I am gunning along towards the mountains up in the distance.
In front of me is 40km of freshly laid tarmac.
The Thunderbird 500 huffs and puffs as I wring the throttle. The motor feels out of breath, and so do I. Which is when I remember what they told us in the morning briefing: “Make a conscious effort to breathe”. Turns out, 13,000 feet above sea level, the air is extremely thin, and breathing is something you have to work at.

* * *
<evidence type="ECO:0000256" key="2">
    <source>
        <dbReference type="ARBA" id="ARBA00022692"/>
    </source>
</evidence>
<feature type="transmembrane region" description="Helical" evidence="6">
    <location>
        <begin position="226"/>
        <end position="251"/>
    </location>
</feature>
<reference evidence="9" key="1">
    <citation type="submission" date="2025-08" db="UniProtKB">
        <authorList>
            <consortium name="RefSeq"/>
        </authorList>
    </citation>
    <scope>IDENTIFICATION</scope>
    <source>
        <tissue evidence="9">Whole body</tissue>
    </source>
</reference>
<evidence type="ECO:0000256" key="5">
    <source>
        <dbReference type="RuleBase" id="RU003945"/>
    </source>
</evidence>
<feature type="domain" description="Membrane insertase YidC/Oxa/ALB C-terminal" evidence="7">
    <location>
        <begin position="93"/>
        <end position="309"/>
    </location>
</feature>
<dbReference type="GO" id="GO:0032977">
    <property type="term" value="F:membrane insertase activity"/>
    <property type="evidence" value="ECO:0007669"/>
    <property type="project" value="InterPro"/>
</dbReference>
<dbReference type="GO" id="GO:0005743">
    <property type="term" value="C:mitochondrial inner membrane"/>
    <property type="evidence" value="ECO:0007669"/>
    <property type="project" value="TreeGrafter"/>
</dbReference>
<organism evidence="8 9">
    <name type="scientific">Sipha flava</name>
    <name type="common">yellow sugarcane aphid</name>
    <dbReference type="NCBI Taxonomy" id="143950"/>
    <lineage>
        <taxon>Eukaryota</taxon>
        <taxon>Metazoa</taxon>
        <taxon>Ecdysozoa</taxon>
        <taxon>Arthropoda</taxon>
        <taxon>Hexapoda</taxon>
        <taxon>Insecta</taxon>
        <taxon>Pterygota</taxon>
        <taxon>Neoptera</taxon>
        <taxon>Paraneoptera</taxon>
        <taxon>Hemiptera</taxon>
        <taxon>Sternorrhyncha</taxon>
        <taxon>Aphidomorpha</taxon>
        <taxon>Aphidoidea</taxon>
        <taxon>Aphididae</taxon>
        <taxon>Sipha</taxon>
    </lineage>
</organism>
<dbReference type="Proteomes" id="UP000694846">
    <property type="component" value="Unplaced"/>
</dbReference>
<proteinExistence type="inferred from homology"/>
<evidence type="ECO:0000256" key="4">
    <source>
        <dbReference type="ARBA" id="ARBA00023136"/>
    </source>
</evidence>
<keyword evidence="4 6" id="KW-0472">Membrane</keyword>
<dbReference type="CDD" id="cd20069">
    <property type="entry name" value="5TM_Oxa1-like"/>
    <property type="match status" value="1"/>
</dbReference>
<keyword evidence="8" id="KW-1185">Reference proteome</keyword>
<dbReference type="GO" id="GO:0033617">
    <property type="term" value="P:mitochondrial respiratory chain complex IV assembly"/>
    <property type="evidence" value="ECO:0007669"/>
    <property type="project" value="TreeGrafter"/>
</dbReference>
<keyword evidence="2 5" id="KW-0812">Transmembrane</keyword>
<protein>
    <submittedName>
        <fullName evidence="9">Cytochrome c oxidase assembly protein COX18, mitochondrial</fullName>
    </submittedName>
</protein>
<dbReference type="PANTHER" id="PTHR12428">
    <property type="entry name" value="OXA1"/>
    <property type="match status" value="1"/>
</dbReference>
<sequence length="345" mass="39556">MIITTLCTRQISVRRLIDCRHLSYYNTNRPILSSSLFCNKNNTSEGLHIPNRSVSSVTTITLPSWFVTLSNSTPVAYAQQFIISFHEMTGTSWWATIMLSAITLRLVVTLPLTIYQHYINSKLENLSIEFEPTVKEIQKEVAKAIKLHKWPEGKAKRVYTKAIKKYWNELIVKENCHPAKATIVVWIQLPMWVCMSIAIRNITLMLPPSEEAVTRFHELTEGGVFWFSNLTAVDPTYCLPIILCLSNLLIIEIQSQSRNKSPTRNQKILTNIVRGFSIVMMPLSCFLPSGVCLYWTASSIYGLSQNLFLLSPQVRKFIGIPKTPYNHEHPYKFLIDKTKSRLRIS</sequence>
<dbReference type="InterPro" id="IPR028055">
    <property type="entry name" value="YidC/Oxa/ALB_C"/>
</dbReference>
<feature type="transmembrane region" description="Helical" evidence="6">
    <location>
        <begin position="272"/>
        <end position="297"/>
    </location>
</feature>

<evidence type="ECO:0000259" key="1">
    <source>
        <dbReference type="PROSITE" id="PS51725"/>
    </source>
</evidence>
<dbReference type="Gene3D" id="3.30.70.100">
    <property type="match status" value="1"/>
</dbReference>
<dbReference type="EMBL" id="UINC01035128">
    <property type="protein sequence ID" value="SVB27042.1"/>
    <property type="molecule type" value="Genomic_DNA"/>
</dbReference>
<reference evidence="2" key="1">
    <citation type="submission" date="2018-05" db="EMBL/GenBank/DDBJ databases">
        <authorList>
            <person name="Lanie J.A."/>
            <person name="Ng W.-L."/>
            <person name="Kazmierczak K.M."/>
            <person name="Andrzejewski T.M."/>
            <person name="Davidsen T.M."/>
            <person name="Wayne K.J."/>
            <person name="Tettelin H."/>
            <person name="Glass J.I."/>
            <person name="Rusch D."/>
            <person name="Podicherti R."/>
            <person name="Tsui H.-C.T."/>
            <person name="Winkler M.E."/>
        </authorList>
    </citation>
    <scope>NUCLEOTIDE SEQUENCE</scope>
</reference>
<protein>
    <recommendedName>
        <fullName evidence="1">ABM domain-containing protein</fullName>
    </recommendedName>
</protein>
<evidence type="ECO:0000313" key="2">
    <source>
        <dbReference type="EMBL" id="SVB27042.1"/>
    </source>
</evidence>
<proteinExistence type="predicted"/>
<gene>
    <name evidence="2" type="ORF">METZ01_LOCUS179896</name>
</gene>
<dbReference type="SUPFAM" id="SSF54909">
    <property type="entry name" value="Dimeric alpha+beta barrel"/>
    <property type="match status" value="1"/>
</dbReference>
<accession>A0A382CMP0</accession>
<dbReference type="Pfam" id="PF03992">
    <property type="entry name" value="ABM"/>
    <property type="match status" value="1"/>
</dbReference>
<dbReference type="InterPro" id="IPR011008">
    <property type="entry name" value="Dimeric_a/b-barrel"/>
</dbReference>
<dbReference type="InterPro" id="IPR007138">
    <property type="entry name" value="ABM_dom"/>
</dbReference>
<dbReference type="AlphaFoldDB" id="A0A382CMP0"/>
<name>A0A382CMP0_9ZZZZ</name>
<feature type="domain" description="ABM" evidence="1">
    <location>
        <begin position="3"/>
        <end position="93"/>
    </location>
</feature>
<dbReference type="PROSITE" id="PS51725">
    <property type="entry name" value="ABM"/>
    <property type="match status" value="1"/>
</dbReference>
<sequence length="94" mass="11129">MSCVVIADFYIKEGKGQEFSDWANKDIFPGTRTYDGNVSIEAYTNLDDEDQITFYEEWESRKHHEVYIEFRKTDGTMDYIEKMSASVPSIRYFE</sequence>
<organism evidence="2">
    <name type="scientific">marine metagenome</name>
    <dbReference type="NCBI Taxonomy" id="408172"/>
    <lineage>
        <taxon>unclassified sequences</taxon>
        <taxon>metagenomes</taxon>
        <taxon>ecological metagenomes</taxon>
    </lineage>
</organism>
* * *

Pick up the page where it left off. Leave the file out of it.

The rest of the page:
I’m no stranger to highway riding, but this trip has turned everything I know about long-distance biking on its head. This is the 10th edition of the Himalayan Odyssey, a bike run organised by Royal Enfield (RE). And as most RE fanatics know, the Odyssey is one of the most challenging rides in India, with participants starting preparations months in advance.
The 17-day journey begins in Delhi, goes up to Leh and then back to Delhi, covering 2,700km along the way. This year’s event has drawn 100 riders, split into two groups. For the record, riding to the hills is not all straight lines; there’s bad roads as well, and sometimes no roads at all – for instance, when you approach Rohtang Pass, where landslides are common.